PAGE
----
If you were willing to blow massive amounts of gold on the Saronite that you find on the auction house, you might be able to go into the second wing with five or six people each wearing one piece of iLevel 264 gear.  Interestingly, the gear crafted using Primordial Saronite isn’t the only way to get that item level into a given slot.  Even if you only consider the first four bosses, there are some tanking and healing slots which could be filled by drops as easily as with crafted gear.

True, most of the pieces have different stat balances (+hit on the drop vs +expertise on the crafted, or +crit on the drop vs +haste on the crafted), but the same can said of various drops.  For the same slot at a given item level, you’re always going to have to balance stats around the other gear you’re wearing.

I can see the point of using the crafted gear later on to quickly gear out new members, or to fill slots for which an item just won’t drop.  I can also see a top-tier guild valuing a tank going into the second wing wearing two iLevel 264 items instead of one, or in the case where the drop has not been obtained, one instead of none.  Outside of that, it doesn’t seem to me that the crafted gear is going to make or break a raid.

Legendary Problems

So now onto Shadowmourne.  Legendary weapons have always been difficult to handle.  They are far more objects of desire than a long-lasting improvement to a member’s performance.  They don’t last very far into the next expansion, if that far at all – take a look at Val’anyr against Trauma, an item which can drop off of a boss being unlocked in a little less than two weeks.  Will everyone who has the Ulduar legendary switch to an ICC drop?  No, but you have to consider the relative effort involved in getting both items.

The difference between the Ulduar legendary and the ICC one is that Val’anyr didn’t take up any resources that could be used elsewhere.  Once you’d chosen the fragment recipient, it was just a matter of doing the encounters over and over until you could create the item.

It’s clear that randomly distributing fragments of the mace (or soulshard fragments in the case of Shadowmourne) isn’t an efficient way to get anyone the weapon.  I suspect many guilds will take a similar approach to Shadowmourne that they did for Val’anyr: choose one recipient, then funnel further drops to them unless they are not present, in which case you choose an alternate via the same mechanism.

And the Winner Is….

So how do you choose that person?  My decision was to use the person with the highest EP value.  Unlike DKP systems, in EP/GP your two values never go down when you get loot (only via decay).  EP just keeps going up, so it’s an accurate measure of the total effort put forth by any one person.  As long as you perform some kind of adjustment when a new content patch comes out, it should continue to reflect performance – if a long-standing member remains at the top, it’s because they’ve continued to raid regularly.  If you decay by 50% when a new patch comes out, then new members can catch up, but only if the long-standing member slacks.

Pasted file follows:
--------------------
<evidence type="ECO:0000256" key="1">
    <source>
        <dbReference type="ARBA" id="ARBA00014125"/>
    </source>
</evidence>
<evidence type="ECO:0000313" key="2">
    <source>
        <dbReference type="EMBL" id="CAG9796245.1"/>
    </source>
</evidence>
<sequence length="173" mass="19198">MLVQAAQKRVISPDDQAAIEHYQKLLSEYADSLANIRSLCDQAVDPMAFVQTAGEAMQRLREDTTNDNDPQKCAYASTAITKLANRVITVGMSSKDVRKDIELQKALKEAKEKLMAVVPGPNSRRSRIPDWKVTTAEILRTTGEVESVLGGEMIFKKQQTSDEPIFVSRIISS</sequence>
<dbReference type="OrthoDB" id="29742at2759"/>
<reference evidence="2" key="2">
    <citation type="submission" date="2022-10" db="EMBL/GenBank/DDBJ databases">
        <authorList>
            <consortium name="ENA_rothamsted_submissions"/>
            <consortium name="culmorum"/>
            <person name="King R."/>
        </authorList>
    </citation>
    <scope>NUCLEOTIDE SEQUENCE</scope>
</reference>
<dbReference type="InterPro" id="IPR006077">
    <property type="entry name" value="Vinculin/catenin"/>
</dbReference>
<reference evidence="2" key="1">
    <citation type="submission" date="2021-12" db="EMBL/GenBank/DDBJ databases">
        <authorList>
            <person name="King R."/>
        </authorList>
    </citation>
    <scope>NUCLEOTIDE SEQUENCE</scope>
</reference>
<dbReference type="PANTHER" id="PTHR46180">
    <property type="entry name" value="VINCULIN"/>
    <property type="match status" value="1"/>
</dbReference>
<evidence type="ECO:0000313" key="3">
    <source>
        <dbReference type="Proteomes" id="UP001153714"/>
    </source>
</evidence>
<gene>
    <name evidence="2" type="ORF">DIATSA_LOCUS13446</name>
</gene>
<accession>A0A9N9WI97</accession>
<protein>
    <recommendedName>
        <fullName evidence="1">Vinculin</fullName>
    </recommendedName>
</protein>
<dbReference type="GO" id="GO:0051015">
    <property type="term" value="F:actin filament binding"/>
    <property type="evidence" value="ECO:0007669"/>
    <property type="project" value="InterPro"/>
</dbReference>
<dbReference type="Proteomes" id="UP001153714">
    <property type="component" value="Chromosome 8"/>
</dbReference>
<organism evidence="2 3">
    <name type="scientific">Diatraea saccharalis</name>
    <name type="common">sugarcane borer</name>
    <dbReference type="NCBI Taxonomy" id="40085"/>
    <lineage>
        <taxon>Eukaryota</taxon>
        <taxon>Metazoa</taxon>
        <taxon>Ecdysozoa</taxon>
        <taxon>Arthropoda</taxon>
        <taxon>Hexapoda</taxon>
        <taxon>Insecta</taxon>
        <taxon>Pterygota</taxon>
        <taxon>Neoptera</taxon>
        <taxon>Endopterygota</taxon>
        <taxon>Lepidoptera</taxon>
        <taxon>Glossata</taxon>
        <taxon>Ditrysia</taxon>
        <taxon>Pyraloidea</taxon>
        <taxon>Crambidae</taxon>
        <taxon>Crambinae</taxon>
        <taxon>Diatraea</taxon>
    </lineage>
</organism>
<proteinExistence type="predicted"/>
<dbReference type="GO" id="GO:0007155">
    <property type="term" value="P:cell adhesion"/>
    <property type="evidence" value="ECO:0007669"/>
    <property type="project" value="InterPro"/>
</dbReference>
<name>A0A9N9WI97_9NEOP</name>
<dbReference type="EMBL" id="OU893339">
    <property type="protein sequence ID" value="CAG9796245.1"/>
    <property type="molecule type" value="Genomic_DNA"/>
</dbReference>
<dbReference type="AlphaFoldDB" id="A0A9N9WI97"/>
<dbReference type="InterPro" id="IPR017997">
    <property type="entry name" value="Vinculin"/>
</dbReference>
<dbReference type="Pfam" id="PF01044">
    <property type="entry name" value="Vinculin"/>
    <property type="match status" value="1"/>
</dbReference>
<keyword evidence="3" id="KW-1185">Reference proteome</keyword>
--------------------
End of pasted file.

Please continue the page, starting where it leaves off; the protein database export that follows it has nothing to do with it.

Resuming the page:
If you accept that legendary items are a status symbol, ego-stroke or “attaboy” towards the member chosen, you may want to detach the decision from loot or attendance.  Who among your members really embodies what the guild stands for?  Talk to your members about this.  You could even do it by member vote, or some kind of content in the weeks preceding a patch.

What you want to avoid is establishing some expectation that the most senior member of a class gets the item by default.  I’ve been in a guild where the most senior priest was a poor leader, didn’t help people, and kept mostly to themselves outside of raids.  While he was a competent and valuable member of the raid, I wouldn’t want to reward that kind of attitude with a legendary weapon.  Take a lesson from Jedoga Shadowseeker and ask “Who Among You is Devoted?”

Having said all that, would I change my policy for Shadowmourne and Primordial Saronite if Cold Comfort the guild was running and focused on progression?  Probably.  Like Matticus, I’d divert Primordial Saronite into crafted gear until we had the Lich King down on normal mode – not because it’s a clearly better use than the legendary, but to give me data to use in making the decision as to who gets the legendary.  If everyone knows that their performance on the bosses during the initial push will factor into my decision, I think you’d see a bit more dedication from the affected classes.  Once we were doing hard modes, I’d probably revert to my 50/50 split idea, by which point the need for crafted gear will have died down considerably.

Finally, a few unrelated notes that don’t really deserve a post of their own:

Strange Updates on MMO-Champion

I did want to comment briefly on an update that went up on MMO Champion entitled “Guild improvements in Cataclysm“.  I’ve read over it twice now, and there doesn’t seem to be anything new – just a rehash of what we were given at Blizzcon.  Am I missing something obvious?  Do any of you notice something new in there?

New Post Category

I’ve created a new post category called Practicum, into which I’ve filed all posts that provide practical advice to guild leaders.  Hopefully it will be of use to people who are looking for tutorial-type posts rather than analysis and opinion.

Lastly, let me wish everyone a safe and happy holiday season.  Enjoy the time off you hopefully have, whether you spend it with family and friends in the game or out.

Until Next Time